ABSTRACT: Current research suggests that mood varies from season to season in some individuals, in conjunction with light-modulated alterations in chronobiologic indices such as melatonin and cortisol. The primary aim of this study was to evaluate the effects of seasonal variations in darkness on mood in depressed antepartum women, and to determine the relationship of seasonal mood variations to contemporaneous blood melatonin and cortisol measures; a secondary aim was to evaluate the influence of seasonal factors on measures of melancholic versus atypical depressive symptoms. We obtained measures of mood and overnight concentrations of plasma melatonin and serum cortisol in 19 depressed patients (DP) and 12 healthy control (HC) antepartum women, during on-going seasonal variations in daylight/darkness, in a cross-sectional design. Analyses of variance showed that in DP, but not HC, Hamilton Depression Rating Scale (HRSD) scores were significantly higher in women tested during seasonally longer versus shorter nights. This exacerbation of depressive symptoms occurred when the dim light melatonin onset, the melatonin synthesis offset, and the time of maximum cortisol secretion (acrophase) were phase-advanced (temporally shifted earlier), and melatonin quantity was reduced, in DP but not HC. Serum cortisol increased across gestational weeks in both the HC and DP groups, which did not differ significantly in cortisol concentration. Nevertheless, serum cortisol concentration correlated positively with HRSD score in DP but not HC; notably, HC showed neither significant mood changes nor altered melatonin and cortisol timing or quantity in association with seasonal variations. These findings suggest that depression severity during pregnancy may become elevated in association with seasonally related phase advances in melatonin and cortisol timing and reduced melatonin quantity that occur in DP, but not HC. Thus, women who experience antepartum depression may be more susceptible than their nondepressed counterparts to phase alterations in melatonin and cortisol timing during seasonally longer nights. Interventions that phase delay melatonin and/or cortisol timing-for example, increased exposure to bright evening light-might serve as an effective intervention for antepartum depressions whose severity is increased during seasonally longer nights.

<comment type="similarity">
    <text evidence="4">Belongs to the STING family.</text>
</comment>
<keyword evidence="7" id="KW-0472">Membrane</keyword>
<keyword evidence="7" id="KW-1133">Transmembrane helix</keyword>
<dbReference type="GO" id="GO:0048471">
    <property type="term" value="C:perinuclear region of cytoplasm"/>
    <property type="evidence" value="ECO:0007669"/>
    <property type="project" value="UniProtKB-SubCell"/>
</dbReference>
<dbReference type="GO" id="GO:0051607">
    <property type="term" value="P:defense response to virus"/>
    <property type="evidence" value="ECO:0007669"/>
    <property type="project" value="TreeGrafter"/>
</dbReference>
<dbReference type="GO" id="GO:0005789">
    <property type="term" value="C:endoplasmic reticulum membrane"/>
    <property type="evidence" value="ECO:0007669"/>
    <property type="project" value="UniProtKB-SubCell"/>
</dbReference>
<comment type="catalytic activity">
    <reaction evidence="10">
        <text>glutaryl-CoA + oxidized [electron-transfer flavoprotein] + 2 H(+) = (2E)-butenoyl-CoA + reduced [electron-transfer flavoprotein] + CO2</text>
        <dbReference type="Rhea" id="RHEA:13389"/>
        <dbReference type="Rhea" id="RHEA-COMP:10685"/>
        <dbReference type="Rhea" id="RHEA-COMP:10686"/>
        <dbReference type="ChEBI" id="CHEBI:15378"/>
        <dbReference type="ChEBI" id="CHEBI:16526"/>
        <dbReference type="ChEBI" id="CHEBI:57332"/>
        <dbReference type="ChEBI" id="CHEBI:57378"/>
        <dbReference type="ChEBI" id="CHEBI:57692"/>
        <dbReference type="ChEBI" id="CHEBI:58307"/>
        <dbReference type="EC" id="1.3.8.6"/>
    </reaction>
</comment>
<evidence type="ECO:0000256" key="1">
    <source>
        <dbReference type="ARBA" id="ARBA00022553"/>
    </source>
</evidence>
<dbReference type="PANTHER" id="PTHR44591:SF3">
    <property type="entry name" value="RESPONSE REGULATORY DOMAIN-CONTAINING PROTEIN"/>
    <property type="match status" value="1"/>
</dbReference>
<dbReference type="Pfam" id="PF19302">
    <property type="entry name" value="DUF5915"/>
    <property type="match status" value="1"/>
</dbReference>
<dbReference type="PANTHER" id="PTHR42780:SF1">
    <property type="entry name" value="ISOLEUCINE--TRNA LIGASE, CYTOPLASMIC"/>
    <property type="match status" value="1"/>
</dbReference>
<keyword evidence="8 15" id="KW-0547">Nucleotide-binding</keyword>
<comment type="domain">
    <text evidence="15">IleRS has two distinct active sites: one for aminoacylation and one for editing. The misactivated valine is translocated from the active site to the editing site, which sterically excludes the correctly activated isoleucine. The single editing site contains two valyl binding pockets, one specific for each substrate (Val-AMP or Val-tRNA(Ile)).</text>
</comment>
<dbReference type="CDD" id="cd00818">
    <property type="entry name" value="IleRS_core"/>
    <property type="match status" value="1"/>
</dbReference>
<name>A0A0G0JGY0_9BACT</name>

Chronobiology International 09/2013; DOI:10.3109/07420528.2013.808652 · 2.88 Impact Factor
  • Source
    [Show abstract] [Hide abstract]